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Strategic Corporate Social Responsibility in Controversial Industry Sectors: The Social Value of Harm Minimisation

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  • Margaret Lindorff

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  • Elizabeth Prior Jonson

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  • Linda McGuire

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Abstract

This paper examines how it is possible for firms in controversial sectors, which are often marked by social taboos and moral debates, to act in socially responsible ways, and whether a firm can be socially responsible if it produces products harmful to society or individuals. It contends that a utilitarian justification can be used to support the legal and regulated provision of goods and services in these areas, and the regulated and legal provision of these areas produces less harm than the real alternative—illegal and unregulated supply. Utilitarianism is concerned as much with harm minimisation as good maximisation, and both are equally important when it comes to maximising welfare (Bentham 1789, 1970 ; Mill [1863] 1964 ). Any adequate theory of CSR must, therefore, have the capacity to handle a business that minimises harm as well as those that more straightforwardly maximise good. In this paper we therefore attempt two tasks. First, we argue that the legal but regulated provision of products and services may be better from an overall utilitarian perspective than a situation in which these harmful or immoral goods and services are illegal but procurable via a black market. Porter and Kramer’s ( 2006 ) strategic CSR framework is then presented to describe how firms in these controversial sectors can act in socially responsible ways. This model highlights the importance of firm strategy in selecting areas of socially responsible behaviours that can be acted upon by firms in each industry. Copyright Springer Science+Business Media Dordrecht 2012

Suggested Citation

  • Margaret Lindorff & Elizabeth Prior Jonson & Linda McGuire, 2012. "Strategic Corporate Social Responsibility in Controversial Industry Sectors: The Social Value of Harm Minimisation," Journal of Business Ethics, Springer, vol. 110(4), pages 457-467, November.
  • Handle: RePEc:kap:jbuset:v:110:y:2012:i:4:p:457-467
    DOI: 10.1007/s10551-012-1493-1
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    References listed on IDEAS

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    1. Ulf Richter, 2010. "Liberal Thought in Reasoning on CSR," Journal of Business Ethics, Springer, vol. 97(4), pages 625-649, December.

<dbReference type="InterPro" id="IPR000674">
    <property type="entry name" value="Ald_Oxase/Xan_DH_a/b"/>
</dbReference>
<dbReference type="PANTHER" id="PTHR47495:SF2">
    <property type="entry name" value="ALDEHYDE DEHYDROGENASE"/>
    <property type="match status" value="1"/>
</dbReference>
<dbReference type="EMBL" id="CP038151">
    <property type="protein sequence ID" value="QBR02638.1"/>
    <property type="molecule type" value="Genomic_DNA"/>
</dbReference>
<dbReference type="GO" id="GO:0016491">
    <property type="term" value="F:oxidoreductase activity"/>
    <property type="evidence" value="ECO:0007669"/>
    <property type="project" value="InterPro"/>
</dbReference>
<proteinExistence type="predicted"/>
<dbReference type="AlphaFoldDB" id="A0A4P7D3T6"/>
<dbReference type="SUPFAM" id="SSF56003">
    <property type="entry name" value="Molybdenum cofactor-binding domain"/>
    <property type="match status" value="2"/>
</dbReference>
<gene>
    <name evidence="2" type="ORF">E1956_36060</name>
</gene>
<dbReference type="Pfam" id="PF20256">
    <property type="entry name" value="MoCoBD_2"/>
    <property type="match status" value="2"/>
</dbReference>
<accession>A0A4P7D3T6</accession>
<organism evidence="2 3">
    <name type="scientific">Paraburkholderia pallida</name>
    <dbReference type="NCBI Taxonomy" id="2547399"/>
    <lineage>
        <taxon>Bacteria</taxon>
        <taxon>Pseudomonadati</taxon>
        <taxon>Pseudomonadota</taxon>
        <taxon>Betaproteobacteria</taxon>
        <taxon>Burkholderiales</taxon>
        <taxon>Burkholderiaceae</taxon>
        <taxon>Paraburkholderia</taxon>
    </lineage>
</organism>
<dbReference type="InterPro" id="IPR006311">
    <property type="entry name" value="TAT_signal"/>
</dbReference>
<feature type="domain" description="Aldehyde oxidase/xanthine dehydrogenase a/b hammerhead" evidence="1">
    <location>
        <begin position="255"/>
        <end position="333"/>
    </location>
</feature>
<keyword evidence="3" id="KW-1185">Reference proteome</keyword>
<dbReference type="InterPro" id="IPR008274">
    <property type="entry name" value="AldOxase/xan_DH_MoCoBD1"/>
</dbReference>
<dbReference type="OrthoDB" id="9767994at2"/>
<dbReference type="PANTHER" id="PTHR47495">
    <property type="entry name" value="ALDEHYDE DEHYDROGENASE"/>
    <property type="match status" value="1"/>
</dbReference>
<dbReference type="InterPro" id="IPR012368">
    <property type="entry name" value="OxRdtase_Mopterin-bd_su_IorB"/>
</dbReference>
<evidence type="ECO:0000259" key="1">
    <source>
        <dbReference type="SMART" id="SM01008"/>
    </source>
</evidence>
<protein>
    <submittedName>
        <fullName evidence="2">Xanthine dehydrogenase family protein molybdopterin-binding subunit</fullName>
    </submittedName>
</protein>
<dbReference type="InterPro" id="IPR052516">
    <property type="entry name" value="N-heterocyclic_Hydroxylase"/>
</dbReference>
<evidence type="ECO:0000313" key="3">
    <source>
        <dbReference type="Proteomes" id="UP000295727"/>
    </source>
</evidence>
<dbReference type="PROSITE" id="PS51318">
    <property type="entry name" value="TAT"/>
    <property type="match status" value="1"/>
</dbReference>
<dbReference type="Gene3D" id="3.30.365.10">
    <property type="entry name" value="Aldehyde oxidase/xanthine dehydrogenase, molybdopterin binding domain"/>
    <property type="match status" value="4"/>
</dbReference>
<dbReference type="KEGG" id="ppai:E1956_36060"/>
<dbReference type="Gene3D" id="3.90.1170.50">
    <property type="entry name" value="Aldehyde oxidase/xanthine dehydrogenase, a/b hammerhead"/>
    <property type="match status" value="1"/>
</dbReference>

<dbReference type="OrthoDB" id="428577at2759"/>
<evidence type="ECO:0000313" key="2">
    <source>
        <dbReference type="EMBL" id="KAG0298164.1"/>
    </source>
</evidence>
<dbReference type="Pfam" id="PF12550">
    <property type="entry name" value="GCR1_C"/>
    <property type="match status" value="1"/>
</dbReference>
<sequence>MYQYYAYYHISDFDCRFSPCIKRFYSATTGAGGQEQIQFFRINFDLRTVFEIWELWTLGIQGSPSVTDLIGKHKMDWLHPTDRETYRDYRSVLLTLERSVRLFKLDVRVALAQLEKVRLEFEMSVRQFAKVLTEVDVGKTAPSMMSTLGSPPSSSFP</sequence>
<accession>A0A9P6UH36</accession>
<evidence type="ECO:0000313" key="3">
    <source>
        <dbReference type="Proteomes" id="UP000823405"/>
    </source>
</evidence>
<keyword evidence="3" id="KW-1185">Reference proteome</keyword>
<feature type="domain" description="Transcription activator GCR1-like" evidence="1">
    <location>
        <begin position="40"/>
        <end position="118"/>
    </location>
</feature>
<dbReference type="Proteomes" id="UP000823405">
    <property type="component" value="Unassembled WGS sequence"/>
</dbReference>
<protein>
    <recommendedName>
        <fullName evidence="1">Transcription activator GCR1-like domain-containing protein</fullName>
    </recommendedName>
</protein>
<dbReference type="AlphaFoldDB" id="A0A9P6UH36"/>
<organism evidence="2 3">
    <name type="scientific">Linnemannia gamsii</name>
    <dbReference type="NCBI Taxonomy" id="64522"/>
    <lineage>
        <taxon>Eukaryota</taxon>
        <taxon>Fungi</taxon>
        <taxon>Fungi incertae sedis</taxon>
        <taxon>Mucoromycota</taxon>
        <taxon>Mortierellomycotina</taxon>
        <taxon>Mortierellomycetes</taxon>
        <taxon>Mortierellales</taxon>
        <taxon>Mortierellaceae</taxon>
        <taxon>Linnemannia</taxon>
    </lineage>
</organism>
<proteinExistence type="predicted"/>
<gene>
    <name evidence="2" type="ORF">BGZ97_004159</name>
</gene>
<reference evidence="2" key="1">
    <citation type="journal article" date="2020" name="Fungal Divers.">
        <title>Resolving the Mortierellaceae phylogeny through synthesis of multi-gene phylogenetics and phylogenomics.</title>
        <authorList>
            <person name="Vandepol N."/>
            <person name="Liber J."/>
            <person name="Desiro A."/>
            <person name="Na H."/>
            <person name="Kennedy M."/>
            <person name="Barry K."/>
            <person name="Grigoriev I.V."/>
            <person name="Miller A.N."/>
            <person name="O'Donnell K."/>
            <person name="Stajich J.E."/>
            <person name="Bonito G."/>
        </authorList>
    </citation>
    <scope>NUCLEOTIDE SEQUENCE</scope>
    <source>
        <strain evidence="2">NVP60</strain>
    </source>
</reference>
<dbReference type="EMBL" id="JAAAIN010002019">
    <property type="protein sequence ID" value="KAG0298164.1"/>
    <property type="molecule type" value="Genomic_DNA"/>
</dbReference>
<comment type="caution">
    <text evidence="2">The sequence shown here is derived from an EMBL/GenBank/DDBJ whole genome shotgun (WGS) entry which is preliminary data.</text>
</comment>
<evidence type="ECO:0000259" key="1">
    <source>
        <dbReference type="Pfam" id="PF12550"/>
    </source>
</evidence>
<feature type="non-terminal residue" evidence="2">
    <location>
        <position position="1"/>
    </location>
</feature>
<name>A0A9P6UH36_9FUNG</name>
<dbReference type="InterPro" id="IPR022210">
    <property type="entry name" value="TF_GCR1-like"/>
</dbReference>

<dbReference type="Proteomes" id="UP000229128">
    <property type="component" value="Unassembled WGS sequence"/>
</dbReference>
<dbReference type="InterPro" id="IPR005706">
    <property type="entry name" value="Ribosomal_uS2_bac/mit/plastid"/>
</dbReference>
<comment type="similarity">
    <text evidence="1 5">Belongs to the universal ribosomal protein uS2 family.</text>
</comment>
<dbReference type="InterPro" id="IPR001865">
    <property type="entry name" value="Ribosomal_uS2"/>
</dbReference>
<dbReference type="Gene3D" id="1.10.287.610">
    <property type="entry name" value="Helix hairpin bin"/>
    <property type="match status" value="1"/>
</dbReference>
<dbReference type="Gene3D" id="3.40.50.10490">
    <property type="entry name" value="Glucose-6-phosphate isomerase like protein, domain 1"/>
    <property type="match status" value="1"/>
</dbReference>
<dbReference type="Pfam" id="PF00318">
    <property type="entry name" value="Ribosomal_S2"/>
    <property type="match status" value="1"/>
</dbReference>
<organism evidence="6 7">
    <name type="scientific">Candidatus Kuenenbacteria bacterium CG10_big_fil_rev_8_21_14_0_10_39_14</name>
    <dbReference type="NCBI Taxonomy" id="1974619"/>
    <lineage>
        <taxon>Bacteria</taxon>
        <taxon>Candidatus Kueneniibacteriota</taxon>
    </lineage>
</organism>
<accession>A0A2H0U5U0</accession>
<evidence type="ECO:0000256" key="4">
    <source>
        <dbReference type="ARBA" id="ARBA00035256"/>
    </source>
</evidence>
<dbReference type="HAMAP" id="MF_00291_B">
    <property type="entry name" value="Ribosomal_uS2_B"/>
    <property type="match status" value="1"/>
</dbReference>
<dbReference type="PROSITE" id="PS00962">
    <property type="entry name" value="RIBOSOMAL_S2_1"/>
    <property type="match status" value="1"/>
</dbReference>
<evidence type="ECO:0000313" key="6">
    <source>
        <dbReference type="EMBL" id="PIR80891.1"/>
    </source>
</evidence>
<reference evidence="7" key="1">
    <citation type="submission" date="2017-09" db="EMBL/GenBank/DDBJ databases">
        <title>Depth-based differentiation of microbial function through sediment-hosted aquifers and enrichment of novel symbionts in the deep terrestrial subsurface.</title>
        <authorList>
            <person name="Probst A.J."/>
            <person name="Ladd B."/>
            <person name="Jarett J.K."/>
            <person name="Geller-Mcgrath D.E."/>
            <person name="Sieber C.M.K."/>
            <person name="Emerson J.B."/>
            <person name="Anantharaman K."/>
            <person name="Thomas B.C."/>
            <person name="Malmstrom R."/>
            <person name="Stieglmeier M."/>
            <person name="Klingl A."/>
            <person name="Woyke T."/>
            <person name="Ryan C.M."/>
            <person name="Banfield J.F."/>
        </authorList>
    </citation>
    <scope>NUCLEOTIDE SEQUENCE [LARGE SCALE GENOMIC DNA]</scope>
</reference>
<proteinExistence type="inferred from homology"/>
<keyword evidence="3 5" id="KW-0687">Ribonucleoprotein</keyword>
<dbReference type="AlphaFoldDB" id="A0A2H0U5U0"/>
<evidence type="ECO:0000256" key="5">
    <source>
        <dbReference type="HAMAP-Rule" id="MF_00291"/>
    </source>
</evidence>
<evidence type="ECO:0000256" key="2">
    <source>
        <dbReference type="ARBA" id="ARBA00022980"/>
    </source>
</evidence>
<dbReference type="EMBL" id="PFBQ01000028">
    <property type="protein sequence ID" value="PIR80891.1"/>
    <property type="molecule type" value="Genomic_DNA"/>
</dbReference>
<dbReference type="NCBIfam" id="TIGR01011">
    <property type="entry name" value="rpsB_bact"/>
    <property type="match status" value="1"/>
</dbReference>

2. Bryan W. Husted & José de Jesus Salazar, 2006. "Taking Friedman Seriously: Maximizing Profits and Social Performance," Journal of Management Studies, Wiley Blackwell, vol. 43(1), pages 75-91, January.
    3. Ye Cai & Hoje Jo & Carrie Pan, 2012. "Doing Well While Doing Bad? CSR in Controversial Industry Sectors," Journal of Business Ethics, Springer, vol. 108(4), pages 467-480, July.
    4. Edmund Byrne, 2011. "Business Ethics Should Study Illicit Businesses: To Advance Respect for Human Rights," Journal of Business Ethics, Springer, vol. 103(4), pages 497-509, November.
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    7. Sirkku Hellsten & Chris Mallin, 2006. "Are ‘Ethical’ or ‘Socially Responsible’ Investments Socially Responsible?," Journal of Business Ethics, Springer, vol. 66(4), pages 393-406, July.
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    9. Paul Lansing & Michael Petersen, 2011. "Ship-Owners and the Twenty-First Century Somali Pirate: The Business Ethics of Ransom Payment," Journal of Business Ethics, Springer, vol. 102(3), pages 507-516, September.
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    Citations

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    Cited by:

    1. Mahfuja Malik, 2015. "Value-Enhancing Capabilities of CSR: A Brief Review of Contemporary Literature," Journal of Business Ethics, Springer, vol. 127(2), pages 419-438, March.
    2. Leventis, Stergios & Hasan, Iftekhar & Dedoulis, Emmanouil, 2013. "The cost of sin: The effect of social norms on audit pricing," International Review of Financial Analysis, Elsevier, vol. 29(C), pages 152-165.
    3. João Guerreiro & Paulo Rita & Duarte Trigueiros, 2016. "A Text Mining-Based Review of Cause-Related Marketing Literature," Journal of Business Ethics, Springer, vol. 139(1), pages 111-128, November.
    4. Jeffrey S. Harrison & Shawn L. Berman, 2016. "Corporate Social Performance and Economic Cycles," Journal of Business Ethics, Springer, vol. 138(2), pages 279-294, October.
    5. Kirsti Iivonen & Johanna Moisander, 2015. "Rhetorical Construction of Narcissistic CSR Orientation," Journal of Business Ethics, Springer, vol. 131(3), pages 649-664, October.

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